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Updated 3:10pm - Apr 16, 2014
Updated 3:46pm - Apr 15, 2014

Home arrow News arrow Local News arrow Tough lives, cold streets

Tough lives, cold streets

Doc, who has spent four homeless years here, talks of life on the streets. (Triplicate Photo by Stephen Merrill Corley).
Doc, who has spent four homeless years here, talks of life on the streets. (Triplicate Photo by Stephen Merrill Corley).

By Kent Gray

Triplicate staff writer

It appeared as though she was getting ready for bed. She took off her shoes and placed them next to her. Her purse was nearby, as though hanging from a bedpost.

But there was no bedpost or even a bed. Only a narrow strip of bare ground between a bush and a vacant building. Authorities say she either intended to sleep there or passed out. All thats known for sure is she didnt live through the night.

Little is known about her. She was around 50 years old, caucasian, and was known to local authorities as an alcoholic. She is one of many transients who pass through Crescent City.

Her body was found Monday afternoon about 12 hours after she died, tucked away in an area that few people frequent. If not for a boy on a skateboard discovering her, she may have been there for days.

I had encounters with her before, said Crescent City Patrol Officer Roger Chindgren, who is heading the investigation into the womans death. She was one of the many street people we deal with every day.

They are walking local streets, pushing shopping carts and collecting cans, but they are not always noticed.

I dont think I knew her, said Doc, a homeless man well known to authorities in Crescent City. But it would be a very bad tragedy if she was back there and couldnt get any help.

Doc (the name he prefers to go by) said hes been in Crescent City for 20 years, four of which he has spent on the streets. He says he has stopped drinking and is living with a friend now.

Id guess there are about 200 homeless people in Del Norte, most of them are here in town, said Doc. There should be somewhere in this town for people to go, some kind of shelter.

Sergeant Dean Wilson of the Crescent City Police Department said the number of homeless in town is closer to 40 or 50, depending on the time of year, but agreed there are no shelters in town.

There are no specific services for the homeless, said Wilson. There are lots of services out there for people who want to get a residence, but you have to want it and you have to apply for it - and you have to be able to function.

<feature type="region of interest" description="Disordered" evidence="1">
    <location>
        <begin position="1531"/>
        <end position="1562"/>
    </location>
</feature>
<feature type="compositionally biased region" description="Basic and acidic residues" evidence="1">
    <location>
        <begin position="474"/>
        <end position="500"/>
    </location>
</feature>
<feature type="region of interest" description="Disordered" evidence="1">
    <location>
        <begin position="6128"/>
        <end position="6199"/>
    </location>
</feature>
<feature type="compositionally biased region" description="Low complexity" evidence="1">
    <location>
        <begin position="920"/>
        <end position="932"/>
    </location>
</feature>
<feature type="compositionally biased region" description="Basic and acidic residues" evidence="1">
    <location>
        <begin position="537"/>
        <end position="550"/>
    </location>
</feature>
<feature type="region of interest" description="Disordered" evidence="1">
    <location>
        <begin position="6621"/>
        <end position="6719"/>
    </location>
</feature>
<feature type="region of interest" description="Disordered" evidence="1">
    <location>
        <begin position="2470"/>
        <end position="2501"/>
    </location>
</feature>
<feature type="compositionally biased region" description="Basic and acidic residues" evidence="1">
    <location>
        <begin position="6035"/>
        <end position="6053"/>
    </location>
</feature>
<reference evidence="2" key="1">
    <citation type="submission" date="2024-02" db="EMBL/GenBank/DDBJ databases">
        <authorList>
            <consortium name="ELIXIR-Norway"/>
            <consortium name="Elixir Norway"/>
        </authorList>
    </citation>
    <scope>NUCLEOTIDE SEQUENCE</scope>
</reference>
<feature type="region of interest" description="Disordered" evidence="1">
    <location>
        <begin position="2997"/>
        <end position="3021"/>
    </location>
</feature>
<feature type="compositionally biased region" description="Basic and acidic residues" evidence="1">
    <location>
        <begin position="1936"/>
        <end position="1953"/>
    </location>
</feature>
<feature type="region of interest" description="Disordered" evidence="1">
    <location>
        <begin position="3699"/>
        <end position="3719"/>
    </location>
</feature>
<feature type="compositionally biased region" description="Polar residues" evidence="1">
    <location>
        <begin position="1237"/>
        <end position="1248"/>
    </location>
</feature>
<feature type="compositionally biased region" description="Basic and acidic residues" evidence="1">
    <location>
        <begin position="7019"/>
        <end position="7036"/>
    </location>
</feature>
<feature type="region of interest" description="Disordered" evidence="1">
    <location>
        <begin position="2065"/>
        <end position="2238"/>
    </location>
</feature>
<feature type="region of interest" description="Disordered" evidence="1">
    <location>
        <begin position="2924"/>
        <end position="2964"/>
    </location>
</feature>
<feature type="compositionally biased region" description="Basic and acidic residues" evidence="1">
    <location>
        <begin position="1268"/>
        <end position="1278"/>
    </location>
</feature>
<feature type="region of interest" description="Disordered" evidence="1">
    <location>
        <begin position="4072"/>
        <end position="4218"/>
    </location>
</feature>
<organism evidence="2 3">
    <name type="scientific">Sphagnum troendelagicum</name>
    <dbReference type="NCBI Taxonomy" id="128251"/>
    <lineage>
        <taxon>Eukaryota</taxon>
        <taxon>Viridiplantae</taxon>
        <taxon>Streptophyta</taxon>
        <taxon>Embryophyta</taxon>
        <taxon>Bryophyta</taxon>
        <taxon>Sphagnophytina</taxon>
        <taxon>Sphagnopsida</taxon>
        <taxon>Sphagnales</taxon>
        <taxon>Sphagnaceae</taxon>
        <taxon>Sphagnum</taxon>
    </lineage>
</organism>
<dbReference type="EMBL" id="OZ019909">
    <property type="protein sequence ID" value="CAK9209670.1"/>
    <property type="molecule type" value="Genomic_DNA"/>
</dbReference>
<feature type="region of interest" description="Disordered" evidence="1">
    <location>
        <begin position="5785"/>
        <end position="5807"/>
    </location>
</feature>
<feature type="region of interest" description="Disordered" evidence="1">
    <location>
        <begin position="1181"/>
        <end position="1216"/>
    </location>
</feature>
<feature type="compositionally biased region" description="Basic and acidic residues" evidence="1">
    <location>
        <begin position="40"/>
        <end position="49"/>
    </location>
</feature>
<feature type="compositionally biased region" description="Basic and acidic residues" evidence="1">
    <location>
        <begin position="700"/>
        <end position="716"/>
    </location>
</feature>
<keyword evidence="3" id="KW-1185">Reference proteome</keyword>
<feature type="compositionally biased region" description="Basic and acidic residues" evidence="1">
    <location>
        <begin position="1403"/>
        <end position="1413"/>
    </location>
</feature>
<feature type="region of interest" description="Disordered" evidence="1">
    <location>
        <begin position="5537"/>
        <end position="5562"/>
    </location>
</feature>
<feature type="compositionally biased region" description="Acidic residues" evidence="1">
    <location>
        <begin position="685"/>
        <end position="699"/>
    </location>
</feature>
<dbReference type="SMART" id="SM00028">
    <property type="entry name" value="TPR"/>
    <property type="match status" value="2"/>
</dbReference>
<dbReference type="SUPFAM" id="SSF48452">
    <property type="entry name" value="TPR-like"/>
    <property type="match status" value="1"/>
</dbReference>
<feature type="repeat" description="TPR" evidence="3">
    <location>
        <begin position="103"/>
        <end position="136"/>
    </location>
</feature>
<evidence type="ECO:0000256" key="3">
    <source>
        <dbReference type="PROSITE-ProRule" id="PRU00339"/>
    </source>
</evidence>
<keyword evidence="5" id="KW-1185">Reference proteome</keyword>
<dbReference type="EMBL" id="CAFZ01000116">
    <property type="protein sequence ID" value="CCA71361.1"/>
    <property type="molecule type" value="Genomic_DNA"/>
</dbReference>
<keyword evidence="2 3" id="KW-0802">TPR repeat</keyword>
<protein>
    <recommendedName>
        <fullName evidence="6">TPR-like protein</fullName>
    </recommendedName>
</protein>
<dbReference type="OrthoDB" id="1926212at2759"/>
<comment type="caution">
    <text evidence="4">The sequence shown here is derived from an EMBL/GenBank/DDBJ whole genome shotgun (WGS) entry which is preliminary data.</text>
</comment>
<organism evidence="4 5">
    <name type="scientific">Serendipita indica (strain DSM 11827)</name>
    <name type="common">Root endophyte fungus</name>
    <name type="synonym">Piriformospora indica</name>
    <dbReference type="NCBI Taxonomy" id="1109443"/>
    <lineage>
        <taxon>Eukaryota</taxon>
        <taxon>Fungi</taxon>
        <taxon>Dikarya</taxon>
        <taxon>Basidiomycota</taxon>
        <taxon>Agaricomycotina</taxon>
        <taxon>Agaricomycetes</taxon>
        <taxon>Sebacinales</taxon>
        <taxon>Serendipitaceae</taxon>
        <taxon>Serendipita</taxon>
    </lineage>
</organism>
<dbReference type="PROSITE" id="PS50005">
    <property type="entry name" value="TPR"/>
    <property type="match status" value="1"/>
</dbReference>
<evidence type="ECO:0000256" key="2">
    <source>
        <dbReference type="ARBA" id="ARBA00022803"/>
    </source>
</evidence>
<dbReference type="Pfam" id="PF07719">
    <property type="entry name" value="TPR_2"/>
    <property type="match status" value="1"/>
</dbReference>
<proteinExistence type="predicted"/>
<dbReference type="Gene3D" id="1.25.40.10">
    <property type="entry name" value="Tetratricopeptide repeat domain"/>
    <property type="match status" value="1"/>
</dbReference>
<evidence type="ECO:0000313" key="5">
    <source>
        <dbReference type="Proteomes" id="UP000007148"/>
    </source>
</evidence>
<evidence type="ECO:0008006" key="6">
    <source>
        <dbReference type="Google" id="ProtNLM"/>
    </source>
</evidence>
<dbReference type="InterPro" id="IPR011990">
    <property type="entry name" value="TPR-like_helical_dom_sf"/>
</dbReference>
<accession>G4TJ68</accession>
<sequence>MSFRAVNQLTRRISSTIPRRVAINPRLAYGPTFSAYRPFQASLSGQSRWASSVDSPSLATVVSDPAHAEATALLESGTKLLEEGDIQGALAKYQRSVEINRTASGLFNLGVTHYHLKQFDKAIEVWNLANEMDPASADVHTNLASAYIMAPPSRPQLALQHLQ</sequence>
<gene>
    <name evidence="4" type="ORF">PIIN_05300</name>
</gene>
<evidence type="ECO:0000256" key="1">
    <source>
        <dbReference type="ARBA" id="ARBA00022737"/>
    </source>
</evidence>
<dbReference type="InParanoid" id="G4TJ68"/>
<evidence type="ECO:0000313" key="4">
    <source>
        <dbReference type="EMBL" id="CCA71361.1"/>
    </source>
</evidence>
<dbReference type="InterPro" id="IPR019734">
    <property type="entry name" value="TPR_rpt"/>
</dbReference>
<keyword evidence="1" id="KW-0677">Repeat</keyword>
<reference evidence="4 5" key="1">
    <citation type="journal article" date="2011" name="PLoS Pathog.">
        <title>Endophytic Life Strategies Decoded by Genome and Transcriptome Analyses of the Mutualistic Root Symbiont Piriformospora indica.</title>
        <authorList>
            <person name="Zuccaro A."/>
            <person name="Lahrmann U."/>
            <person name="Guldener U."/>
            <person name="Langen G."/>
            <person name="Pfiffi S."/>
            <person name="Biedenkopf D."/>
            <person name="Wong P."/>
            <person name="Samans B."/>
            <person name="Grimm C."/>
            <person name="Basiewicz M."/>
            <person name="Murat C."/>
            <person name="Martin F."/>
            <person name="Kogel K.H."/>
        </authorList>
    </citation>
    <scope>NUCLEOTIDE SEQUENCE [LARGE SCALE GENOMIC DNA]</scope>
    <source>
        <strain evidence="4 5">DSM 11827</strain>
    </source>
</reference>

A lot of these folks choose not to function. Many of the ones we deal with have problems with substance abuse, Wilson said. A lot are on Social Security so they get their checks at the beginning of the month and then check into some of the cheaper motels, until the money and the alcohol runs out.

Wilson said others have mental illnesses that keep them from finding steady work.

Some of them are schizophrenic and are trying to function but are unable to because of their illnesses. They might be hearing voices that tell them to move to another location, said Wilson.

One man, who goes by the name Eon, said he has experience working for radio stations, but was turned down for work locally.

Ive lived here for five years, on and off, he said. I am being realistic. I have experience as a recording engineer but the stations here wont hire me. They have their reasons.

Although Eon expressed frustration with his employment difficulties, he also claimed to be related to various famous people and said he helped NASA put the first man on the moon.

Wilson said the police do not have much interaction with the mentally ill because they are usually called out for substance abusers. A lot of these crimes reported are by the homeless against each other, said Wilson.

Doc, who is originally from Los Angeles and surfed along southern California beaches, said his mother once tried to start a service to feed the homeless but was unable to get it off the ground.

She tried to start a soup kitchen here but they said no, that it would bring too many undesirables into town, he said.

Wilson said the Salvation Army provides vouchers for food and bus tickets for people who are passing through town. These services are not designed for the long-term homeless.

Many of them are transients and are fairly migratory; they come and go. Many will camp out behind Safeway. We see them panhandling around strip malls, which are popular places, and Dennys.

As far as finding permanent shelter, Wilson said there isnt any one spot. Theyre not found in any one particular place. Some have bedrolls and that seems to be enough. Some find vacant buildings or abandoned houses to set up camp. This causes problems because without water and electricity, theyre still using the toilets in there.

As for the woman whose body was found on Monday, there will be no exact determination of the cause of her death until toxicology reports are returned on Friday, Chindgren said.

It appears at this point in time that exposure to the elements, due to acute alcoholism, was the cause.

The womans identity is being withheld by the coroners office until her family can be located and notified. She was known to be from Texas, so that is where authorities are currently making inquiries.

Wilson said that the womans death, if exposure is diagnosed as the cause, will not be the first time it has happened locally.

But most of these guys are pretty smart, he added. They know how to survive - theyve lived in that condition for a long period.

 


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